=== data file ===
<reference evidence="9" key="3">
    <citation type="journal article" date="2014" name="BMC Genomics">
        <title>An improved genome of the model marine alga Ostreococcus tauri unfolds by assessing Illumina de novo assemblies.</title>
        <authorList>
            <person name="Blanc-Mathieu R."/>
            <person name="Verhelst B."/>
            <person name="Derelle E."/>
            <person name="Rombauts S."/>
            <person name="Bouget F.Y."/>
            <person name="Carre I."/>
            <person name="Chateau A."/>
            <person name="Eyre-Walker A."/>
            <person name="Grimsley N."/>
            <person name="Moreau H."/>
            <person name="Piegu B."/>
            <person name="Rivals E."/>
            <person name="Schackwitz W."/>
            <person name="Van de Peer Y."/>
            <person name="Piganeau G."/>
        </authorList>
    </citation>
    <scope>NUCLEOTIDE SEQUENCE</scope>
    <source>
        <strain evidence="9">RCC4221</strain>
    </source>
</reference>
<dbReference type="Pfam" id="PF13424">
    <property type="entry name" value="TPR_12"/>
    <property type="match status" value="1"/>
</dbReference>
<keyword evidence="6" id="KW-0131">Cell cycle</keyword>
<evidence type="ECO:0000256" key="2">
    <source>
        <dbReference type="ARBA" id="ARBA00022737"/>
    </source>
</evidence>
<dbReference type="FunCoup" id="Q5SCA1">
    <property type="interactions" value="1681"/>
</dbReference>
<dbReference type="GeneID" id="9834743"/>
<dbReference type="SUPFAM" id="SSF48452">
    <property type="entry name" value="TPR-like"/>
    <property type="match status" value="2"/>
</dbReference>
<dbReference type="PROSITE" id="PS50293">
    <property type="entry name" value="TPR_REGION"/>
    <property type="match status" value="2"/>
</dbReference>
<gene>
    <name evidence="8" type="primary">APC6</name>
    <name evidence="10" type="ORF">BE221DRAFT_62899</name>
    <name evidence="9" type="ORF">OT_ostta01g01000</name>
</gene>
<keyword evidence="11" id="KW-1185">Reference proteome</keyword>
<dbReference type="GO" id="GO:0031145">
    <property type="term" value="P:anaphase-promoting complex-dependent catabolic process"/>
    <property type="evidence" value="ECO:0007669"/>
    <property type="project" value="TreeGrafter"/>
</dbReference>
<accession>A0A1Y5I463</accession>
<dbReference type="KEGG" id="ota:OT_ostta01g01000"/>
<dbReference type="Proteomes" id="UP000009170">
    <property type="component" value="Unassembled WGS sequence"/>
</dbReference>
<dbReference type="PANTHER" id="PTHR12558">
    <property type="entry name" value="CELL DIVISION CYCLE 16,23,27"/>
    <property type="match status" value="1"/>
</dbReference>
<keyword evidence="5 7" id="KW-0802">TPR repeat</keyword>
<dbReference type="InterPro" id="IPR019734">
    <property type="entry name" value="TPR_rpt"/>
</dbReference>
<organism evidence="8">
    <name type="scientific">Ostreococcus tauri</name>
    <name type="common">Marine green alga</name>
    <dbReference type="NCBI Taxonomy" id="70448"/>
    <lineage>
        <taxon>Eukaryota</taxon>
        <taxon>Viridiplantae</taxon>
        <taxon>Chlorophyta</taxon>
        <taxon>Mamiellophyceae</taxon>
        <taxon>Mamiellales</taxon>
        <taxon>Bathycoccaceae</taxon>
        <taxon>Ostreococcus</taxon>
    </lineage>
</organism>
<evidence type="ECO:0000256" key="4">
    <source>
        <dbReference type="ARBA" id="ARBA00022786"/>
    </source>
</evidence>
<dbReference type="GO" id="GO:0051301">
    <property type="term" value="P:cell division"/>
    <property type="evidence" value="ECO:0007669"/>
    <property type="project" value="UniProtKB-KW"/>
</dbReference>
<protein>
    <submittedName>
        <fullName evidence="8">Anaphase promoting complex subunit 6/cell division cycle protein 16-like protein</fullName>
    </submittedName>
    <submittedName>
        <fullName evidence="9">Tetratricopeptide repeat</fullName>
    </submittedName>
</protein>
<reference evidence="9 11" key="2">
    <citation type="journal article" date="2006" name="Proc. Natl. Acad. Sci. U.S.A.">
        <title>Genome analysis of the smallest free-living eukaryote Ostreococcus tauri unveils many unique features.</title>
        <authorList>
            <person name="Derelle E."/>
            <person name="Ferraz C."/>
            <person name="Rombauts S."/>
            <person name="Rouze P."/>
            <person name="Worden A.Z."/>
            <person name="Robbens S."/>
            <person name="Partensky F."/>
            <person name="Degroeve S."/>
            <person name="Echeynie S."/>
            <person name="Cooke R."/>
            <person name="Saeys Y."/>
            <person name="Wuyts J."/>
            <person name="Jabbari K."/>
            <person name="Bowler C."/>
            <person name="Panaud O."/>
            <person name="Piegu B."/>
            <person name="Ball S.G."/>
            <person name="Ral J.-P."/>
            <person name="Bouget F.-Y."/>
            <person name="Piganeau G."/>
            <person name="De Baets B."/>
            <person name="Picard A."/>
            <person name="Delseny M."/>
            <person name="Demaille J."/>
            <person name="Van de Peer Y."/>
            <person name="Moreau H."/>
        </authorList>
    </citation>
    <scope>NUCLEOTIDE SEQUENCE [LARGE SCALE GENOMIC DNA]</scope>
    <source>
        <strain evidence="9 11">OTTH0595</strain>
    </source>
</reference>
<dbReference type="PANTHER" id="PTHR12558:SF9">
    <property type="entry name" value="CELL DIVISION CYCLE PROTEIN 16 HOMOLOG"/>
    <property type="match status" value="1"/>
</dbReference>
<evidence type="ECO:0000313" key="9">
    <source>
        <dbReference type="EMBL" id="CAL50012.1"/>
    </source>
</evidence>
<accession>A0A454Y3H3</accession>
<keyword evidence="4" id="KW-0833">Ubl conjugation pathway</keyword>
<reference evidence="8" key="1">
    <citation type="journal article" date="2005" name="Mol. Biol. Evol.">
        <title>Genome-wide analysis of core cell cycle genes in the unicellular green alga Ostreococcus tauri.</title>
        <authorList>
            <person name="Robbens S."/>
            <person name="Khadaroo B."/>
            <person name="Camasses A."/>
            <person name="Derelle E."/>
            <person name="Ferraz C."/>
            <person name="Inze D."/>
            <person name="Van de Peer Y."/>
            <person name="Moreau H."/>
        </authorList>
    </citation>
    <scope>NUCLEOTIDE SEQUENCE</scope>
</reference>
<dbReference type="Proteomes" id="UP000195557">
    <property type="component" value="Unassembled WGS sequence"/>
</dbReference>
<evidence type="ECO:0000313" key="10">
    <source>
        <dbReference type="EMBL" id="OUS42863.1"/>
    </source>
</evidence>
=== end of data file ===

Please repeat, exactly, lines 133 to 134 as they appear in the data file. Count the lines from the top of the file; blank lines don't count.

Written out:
            <person name="Van de Peer Y."/>
            <person name="Moreau H."/>